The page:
I am reading George Eliot’s Middlemarch. At 42 I have decided to dip into the world of the English classics, having always for some reason favoured 20th century America over 19th century Britain. Middlemarch is a social documentary, and as such it provokes intense reflection of society today and the general mess we are in. The story is held together by a quiet undertone of religious sentiment and the tensions between common worshipers and stricter Methodists, even though the book’s most overtly pious and philanthropic character turns out to have blood on his hands, kind of the Tony Abbott of the situation.
Leonardo often points out to me the differences between Protestant countries and Catholic ones, and having come from the former and happen to be living in the latter, I’ve come to appreciate these sometimes subtle nuances. Catholic countries are more flamboyant. The period before Lent is given over to excess, costumes, sweets, parties and throwing colored confetti everywhere. Carnevale is more important than La Quaresima (lent). Mardi Gras is a party.
The whole pre-lenten thing in Australia is more restrained, even if you happen to come from a Catholic family, and especially if you have an ex-Presbyterian mother. Shrove or Pancake Tuesday in our family was celebrated with pancakes with lemon and sugar: we loved them but the party finished there. Lent was adhered to, my mother feels at home with its frugality. In Italy Carnevale is all around us for the 2 or 3 or even 4 weeks leading up to Martedì Grasso (fat Tuesday): it is a time for family and community. Parades are held down the main streets of little towns, family and friends gather, children dress up, throw streamers and everyone eats piles of frappe and castagnole. In a way frappe are like pancakes; made with the poorest of ingredients, flour and sugar with just a touch of butter and a couple of eggs and then fried in oil or lard. The difference is that in Italy they get eaten for a month before lent, not just for one day. Alberto, Emma and I made our frappe as little tied knots and other shapes the day before a Sunday lunch outside of Rome. We fried them in a mixture of strutto and olive oil and dusted them generously with icing sugar.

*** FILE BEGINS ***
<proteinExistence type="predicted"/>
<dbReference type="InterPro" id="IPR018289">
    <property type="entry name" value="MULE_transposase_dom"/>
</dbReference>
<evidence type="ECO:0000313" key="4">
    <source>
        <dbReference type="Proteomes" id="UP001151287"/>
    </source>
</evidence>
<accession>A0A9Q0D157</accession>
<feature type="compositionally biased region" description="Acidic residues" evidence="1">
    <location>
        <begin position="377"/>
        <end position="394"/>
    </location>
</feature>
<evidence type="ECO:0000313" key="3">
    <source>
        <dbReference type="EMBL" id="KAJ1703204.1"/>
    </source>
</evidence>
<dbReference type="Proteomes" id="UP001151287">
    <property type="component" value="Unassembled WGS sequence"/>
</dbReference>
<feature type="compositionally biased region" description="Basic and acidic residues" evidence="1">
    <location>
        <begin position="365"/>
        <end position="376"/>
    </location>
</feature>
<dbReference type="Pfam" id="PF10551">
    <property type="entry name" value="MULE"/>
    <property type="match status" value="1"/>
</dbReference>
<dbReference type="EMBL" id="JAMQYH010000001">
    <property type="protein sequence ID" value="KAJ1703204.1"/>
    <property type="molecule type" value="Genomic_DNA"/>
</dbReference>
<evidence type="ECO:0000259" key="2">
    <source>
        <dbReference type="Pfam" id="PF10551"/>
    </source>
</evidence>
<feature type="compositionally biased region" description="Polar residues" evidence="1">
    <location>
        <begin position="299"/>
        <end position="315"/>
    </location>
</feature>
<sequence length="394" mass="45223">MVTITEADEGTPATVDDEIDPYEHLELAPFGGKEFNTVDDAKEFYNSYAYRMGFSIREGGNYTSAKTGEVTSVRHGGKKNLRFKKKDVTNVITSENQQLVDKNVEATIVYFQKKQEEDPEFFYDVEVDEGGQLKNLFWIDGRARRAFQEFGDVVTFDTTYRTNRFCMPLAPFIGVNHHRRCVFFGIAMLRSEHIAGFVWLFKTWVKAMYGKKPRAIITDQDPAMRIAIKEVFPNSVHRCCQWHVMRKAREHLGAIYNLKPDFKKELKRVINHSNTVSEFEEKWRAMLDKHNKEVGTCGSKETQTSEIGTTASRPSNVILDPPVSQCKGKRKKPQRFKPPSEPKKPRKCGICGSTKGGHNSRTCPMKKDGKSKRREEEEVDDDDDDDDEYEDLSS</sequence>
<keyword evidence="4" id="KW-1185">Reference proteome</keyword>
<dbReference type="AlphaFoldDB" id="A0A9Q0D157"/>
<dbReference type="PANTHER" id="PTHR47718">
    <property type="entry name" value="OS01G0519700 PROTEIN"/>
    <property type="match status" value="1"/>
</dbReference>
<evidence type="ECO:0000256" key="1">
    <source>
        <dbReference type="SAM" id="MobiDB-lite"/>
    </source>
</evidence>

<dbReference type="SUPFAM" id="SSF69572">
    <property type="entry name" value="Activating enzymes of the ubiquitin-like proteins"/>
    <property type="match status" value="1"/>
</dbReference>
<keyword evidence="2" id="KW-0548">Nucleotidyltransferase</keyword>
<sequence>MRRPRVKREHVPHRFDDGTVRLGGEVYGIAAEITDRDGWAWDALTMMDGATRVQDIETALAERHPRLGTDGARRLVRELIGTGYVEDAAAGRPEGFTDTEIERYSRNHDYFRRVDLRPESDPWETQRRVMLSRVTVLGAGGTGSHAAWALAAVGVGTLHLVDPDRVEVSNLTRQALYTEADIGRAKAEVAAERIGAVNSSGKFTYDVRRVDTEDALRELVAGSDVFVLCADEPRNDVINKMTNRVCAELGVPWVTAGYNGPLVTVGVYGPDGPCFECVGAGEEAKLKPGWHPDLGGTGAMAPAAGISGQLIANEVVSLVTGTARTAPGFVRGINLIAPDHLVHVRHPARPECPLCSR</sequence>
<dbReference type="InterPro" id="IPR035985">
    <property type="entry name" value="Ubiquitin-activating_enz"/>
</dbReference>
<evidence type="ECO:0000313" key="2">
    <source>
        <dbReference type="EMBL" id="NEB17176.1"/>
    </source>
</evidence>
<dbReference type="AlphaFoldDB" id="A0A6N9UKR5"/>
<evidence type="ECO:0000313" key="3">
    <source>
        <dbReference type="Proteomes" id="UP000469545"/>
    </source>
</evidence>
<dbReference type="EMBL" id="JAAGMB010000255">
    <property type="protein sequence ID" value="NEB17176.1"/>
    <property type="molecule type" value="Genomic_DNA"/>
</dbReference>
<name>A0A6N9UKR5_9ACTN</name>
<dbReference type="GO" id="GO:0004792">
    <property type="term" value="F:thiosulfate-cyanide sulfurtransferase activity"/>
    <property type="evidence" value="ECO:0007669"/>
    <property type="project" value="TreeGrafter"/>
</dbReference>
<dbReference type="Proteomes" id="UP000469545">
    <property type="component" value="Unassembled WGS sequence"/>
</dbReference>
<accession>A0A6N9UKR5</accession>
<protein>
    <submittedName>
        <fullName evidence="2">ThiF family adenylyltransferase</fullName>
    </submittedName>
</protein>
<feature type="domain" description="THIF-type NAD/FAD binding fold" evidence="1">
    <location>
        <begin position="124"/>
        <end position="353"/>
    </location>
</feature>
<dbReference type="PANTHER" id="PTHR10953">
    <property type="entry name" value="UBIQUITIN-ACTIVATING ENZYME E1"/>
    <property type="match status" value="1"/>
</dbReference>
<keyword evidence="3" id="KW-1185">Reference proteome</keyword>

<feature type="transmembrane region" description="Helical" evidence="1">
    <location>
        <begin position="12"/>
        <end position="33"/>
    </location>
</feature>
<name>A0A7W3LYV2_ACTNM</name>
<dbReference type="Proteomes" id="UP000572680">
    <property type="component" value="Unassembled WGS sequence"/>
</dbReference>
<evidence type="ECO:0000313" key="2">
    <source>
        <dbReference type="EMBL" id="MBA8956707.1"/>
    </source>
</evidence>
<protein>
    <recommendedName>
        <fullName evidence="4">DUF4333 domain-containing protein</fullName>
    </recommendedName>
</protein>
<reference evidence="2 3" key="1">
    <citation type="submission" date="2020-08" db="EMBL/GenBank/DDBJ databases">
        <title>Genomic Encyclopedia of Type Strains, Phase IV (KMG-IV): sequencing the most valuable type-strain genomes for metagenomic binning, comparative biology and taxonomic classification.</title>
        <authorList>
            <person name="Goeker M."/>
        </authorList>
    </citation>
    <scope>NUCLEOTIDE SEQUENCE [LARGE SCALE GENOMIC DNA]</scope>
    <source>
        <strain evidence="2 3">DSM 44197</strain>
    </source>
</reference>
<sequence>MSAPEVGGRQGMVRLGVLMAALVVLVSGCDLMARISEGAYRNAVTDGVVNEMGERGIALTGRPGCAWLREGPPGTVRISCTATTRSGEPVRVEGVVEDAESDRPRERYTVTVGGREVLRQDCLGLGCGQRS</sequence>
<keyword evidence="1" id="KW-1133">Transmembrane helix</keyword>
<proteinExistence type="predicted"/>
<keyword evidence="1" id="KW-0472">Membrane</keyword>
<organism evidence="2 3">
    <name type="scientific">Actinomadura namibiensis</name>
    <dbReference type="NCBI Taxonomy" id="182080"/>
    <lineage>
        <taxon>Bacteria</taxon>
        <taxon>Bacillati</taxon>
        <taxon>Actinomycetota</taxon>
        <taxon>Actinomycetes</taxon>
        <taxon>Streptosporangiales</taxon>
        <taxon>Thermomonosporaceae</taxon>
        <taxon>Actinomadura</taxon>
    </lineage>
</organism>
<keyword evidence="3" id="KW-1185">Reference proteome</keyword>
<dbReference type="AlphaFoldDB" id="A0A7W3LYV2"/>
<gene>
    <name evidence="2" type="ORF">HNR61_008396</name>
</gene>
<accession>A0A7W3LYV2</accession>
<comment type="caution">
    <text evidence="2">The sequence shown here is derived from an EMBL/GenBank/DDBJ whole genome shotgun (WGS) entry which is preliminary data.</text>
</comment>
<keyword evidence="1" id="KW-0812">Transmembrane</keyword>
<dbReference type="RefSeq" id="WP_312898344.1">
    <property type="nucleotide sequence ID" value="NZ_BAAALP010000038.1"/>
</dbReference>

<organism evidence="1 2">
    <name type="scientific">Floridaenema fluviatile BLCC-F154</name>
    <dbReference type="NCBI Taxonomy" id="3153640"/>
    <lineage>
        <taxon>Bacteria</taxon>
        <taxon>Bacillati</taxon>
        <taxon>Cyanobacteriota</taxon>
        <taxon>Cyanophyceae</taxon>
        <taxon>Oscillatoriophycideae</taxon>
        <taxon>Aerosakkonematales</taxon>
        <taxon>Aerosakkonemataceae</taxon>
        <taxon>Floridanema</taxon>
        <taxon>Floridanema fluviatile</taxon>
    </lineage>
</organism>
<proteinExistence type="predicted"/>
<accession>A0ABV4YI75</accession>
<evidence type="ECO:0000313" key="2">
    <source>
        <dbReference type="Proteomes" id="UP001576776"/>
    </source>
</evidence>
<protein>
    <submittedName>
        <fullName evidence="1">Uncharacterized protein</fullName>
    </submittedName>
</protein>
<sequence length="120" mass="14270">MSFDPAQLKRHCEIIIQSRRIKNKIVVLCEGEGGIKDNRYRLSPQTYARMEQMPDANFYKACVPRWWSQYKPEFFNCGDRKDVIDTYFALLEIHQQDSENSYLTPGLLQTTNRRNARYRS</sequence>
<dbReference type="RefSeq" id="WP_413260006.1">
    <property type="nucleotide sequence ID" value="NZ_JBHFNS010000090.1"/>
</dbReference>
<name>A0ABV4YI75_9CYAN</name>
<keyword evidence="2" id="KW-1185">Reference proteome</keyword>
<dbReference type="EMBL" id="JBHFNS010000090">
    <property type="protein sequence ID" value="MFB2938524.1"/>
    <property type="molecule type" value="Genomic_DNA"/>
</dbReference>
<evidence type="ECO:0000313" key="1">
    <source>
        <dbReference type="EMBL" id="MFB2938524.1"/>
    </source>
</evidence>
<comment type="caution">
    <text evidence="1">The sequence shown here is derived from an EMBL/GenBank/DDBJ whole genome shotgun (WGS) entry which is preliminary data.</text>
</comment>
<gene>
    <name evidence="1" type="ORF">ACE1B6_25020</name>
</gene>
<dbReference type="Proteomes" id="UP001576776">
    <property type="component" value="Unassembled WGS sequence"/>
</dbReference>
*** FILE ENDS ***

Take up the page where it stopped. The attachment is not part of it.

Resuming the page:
The lunch at Osteria Iotto in the pretty town of Campagnano di Roma was all you want a Sunday lunch out of town to be, and completed with the Carnevale parade that rolled down the main street in front of the restaurant as we finished our seconds and contemplated the dolci. Wagons filled with school children in hippie outfits, dancing seniors and masqueraded kids. It reminded me a bit of Port Fairy’s New Year’s Eve Parade; so uncool it was fabulous.